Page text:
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India combats locust attack amid Covid-19 pandemic

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An invasion by desert locusts has hit large swathes of India and Pakistan in the middle of pandemic.

Locust swarms destroy crops across India

An invasion by desert locusts has hit large swathes of India and Pakistan in the middle of the coronavirus pandemic.

Large and aggressive swarms of these crop-devouring short-horned insects have invaded more than two dozen districts covering more than 50,000 hectares of desert areas of western India. Rajasthan, Madhya Pradesh and Gujarat are the worst affected states.

In neighbouring Pakistan, authorities declared a nationwide emergency in February, saying locust numbers were the worst in more than two decades. Local reports say that farmers are fighting the “worst locust plague in nearly three decades” and the swarms were decimating crops and sending prices of food soaring.

Some 38% of Pakistan’s area spread over the provinces of Balochistan, Sindh and Punjab are “breeding grounds” for locusts, according to a report by the Food and Agricultural Organization (FAO) of the United Nations.

“The situation is much more serious this year not only in Afghanistan, India, Iran and Pakistan but in all the frontline countries in Africa, and the Arabian peninsula,” Muhammad Tariq Khan, director of Pakistan’s Department of Plant Protection, told me. 

Relations between the two hostile nuclear-armed neighbours have been frozen for years. But this hasn’t come in the way of India and Pakistan working closely to fight these migratory insects, say officials.

There have been some nine Skype meetings between the two sides since April, which plant-protection officials from Afghanistan and Iran have also joined, a senior Indian official told me.

Before the Covid-19 pandemic, the two sides would meet physically on the border. They held 10 border meetings on locust control between 2017 and 2019. This year, the border meetings will begin in June, Mr Khan said.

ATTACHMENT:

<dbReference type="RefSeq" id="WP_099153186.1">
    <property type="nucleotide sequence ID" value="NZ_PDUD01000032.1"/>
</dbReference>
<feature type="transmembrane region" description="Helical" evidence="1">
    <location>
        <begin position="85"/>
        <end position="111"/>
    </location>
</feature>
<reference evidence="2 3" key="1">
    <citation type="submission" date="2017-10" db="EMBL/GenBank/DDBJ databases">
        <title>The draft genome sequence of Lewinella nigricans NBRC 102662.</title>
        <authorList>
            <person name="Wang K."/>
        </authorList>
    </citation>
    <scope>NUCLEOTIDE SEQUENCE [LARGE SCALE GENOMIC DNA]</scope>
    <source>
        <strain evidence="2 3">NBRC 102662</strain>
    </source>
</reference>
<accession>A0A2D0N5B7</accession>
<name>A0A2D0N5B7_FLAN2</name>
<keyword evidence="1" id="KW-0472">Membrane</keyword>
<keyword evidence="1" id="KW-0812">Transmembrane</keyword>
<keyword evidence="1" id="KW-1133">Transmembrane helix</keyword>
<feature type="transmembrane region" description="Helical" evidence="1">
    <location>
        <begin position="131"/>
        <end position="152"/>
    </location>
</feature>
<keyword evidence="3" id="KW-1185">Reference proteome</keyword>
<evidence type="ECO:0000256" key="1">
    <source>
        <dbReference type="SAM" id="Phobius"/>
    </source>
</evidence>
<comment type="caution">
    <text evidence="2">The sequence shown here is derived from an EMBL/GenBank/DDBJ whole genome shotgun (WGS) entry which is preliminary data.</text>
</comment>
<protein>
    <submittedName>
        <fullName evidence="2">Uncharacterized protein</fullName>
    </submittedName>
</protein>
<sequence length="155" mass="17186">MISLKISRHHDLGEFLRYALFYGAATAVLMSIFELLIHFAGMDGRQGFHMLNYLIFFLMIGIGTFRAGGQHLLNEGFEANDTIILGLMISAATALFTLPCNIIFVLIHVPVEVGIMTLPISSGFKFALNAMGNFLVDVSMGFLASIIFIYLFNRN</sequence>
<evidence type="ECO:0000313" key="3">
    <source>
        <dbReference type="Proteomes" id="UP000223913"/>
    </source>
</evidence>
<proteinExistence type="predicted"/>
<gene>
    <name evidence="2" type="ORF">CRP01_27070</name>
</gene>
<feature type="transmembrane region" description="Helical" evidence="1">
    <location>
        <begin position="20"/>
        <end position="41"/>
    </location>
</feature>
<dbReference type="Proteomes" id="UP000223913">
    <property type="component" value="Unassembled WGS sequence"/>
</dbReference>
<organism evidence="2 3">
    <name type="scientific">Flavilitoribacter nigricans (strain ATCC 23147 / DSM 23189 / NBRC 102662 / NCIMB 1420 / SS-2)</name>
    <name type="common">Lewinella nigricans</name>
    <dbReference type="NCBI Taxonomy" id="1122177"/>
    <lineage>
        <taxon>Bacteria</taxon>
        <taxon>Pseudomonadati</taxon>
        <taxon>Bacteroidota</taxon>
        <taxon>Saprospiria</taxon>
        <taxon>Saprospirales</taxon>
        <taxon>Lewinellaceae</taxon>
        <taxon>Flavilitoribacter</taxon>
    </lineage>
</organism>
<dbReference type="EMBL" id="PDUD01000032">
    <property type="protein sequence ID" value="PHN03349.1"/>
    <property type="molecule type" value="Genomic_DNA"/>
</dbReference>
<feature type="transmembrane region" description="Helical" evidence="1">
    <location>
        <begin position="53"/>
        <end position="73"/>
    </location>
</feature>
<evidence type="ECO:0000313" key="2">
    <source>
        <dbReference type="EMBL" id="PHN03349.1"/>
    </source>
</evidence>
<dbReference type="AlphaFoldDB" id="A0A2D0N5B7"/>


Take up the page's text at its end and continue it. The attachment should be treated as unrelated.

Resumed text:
“We are battling a major locust attack from across the border. This is the biggest invasion in nearly three decades. The swarms are very big and they have migrated from across the border after breeding a month earlier than we were expecting,” KL Gurjar, deputy director of India’s Locust Warning Organisation, said.

The swarms flew across the border around 30 April, and they are still active in five districts of Rajasthan and Madhya Pradesh. Each of these one-square-kilometre swarms contains up to 40 million insects and they travel fast, sometimes up to 400km (248 miles) in a day, officials say.

“We are lucky that there is no crop in the fields now. But the locusts eat up all the green vegetation, leaves, flowers, fruits, seeds and plants,” Mr Gurjar said. An average small locust swarm can eat as much food in a day as about 35,000 people.

The Covid-19 pandemic is posing fresh challenges for some 100 odd workers who are battling the insects, using vehicle-mounted sprayers, pesticides and drones in the searing desert heat.

They are staying in the villages, where they are being given foods by locals, and going out at night to hunt down the insects in face masks and wearing some basic protective clothing. “They have migrated here after breeding across the border. It is a severe attack,” says Om Prakash, a plant-protection officer, who works in Rajasthan state .

India has suffered from waves of locust invasions over the years: 25 locust plagues and upsurges were recorded between 1964 and 1997. The colonial government set up a locust warning organisation in 1939 in Karachi, now in Pakistan, after a series of locust attacks. India set up a a separate surveillance organisation in 1946.